“Unlikely” rain still in models for end of month, except there’s more of it now

Just yesterday I pooh-poohed the chance of rain toward the end of the month based on spaghetti, the NOAA spaghetti.  In fact, I was afraid to be too happy yesterday when I saw that rain was foretold here after the long dry spell we are now in.  So I looked around for some reasons to mash down my happiness, happiness that might well be mashed anyway by reality when the end of the month got here.  Maybe, in the event of getting too happy about foretold rain that didn’t materialize again, and then being let down one more time,  I wouldn’t feel like blogging anymore, and both of you might disappointed in that turn of events.

But this morning I looked again at the rain prediction map for the end of the month, based on our best model, the US WRF-GFS.  As if to personally humiliate me, there was even MORE rain for AZ, and the very epicenter of that rain was forecast to fall on my house on the 28th of September!  That model KNEW I had said rain here was unlikely (though not impossible).

Take a look at the small purple blob in the map below from the WRF-GFS model indicating 1.50 to 2 inches on top of Catalina that day! Imagine!  What a wonderful rain that would be!  The whole wonderful sequence is here.   And below the rain map is the map for the winds and contours the day before the storm hits.  This is the BEST weather map I have ever seen for AZ!  Look at that tropical storm center over Hermosillo.  Its incredible, still amost a hurricane at the 500 mb level (around 18,000 feet).  Never seen one like this before, and it couldn’t be a better map if I drew it myself!

OK, so we got us a possible great storm in the works.

But, if you’re like me, you should keep your rainy hopes in control.  Its still an unlikely event, even with the global data taken last evening at 5 PM AST, crunched into millions/billions of calculations, has come out with this “solution.”  It won’t take much for this to disappear entirely with the vagaries in solutions shown in yesterday’s spaghetti plot.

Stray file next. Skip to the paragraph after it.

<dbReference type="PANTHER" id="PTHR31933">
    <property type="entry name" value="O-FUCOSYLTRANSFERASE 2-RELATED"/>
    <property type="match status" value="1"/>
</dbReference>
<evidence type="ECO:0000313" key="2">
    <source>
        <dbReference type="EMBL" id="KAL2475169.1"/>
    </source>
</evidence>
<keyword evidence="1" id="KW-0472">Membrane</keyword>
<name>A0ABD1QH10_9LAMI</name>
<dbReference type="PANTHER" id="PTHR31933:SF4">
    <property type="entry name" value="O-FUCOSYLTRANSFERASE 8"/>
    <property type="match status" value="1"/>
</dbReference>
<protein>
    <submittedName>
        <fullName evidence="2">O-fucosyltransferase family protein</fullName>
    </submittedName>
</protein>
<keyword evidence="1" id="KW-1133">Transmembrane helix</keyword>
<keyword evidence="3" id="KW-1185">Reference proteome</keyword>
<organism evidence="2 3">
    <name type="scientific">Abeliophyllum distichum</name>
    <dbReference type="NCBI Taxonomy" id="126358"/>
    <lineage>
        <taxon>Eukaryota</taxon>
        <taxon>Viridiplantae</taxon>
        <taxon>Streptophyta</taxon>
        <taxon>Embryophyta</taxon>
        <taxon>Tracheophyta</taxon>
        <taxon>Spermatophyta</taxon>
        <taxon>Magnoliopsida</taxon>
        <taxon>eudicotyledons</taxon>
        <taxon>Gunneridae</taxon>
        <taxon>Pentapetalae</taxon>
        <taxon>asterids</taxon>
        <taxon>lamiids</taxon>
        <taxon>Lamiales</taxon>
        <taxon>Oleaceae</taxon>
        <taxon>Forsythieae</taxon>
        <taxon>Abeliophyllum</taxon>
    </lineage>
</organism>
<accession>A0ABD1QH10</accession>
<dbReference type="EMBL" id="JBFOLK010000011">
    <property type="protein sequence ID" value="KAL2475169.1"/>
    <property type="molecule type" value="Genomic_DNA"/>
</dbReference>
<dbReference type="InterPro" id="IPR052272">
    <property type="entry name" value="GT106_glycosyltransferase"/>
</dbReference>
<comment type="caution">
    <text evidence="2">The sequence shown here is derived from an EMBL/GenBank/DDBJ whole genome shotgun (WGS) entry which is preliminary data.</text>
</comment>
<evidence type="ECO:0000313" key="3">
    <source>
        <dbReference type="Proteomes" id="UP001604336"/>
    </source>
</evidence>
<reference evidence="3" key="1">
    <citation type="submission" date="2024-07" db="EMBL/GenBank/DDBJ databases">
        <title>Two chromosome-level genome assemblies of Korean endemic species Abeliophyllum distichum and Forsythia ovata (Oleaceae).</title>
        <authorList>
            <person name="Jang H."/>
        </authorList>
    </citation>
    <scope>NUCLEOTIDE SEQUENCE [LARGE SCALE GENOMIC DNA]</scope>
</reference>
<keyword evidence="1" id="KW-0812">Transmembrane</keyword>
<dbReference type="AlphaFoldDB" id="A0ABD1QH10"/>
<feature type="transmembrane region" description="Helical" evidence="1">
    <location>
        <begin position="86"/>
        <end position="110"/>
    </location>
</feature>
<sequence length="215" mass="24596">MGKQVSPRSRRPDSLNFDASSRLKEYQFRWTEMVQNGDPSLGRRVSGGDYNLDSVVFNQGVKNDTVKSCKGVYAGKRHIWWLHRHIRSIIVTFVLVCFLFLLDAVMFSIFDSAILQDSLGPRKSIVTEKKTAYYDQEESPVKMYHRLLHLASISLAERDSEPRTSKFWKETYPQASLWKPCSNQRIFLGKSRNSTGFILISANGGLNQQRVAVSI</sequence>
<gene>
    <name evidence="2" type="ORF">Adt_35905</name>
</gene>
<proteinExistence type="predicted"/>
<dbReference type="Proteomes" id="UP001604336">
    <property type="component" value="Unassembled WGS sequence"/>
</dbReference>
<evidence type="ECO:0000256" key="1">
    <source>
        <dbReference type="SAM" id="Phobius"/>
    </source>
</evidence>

In addition to all of this excitement, yesterday’s sunset, featuring Altocumulus clouds with no ice virga.  They were likely less than 500 feet thick.  Tops were about -9 C (18 F) at 17,000 feet MSL, bases about -7 C (21 F).  Such thin clouds, and those in a hazy layer like yesterday’s, have higher concentrations of cloud drops in them, causing them to be quite small, and in that attribute, resistant to freezing.  The larger the drops in the clouds, the higher the temperatures in which ice forms, as a rule.

Also, at high levels, there is likely to be a dearth of those special aerosol particles we call ice nuclei.  The most active natural ones come from soil particles.  So the higher a cloud, the less likely will be a soil particle.  There is some evidence that desert dust is an especially good ice nuclei.

So, it is not unusual to see Altocumulus layer clouds sit at low temperatures (-10 to -20 C) and not produce ice (which you would see as virga trailing down from them).  There was a bit of virga visible in a spot or two in this morning’s Altocumulus clouds, ones that were a tad colder at top, at -10 to -11 C.

Will be polishing raingage surfaces every day now so I will be ready.

The End.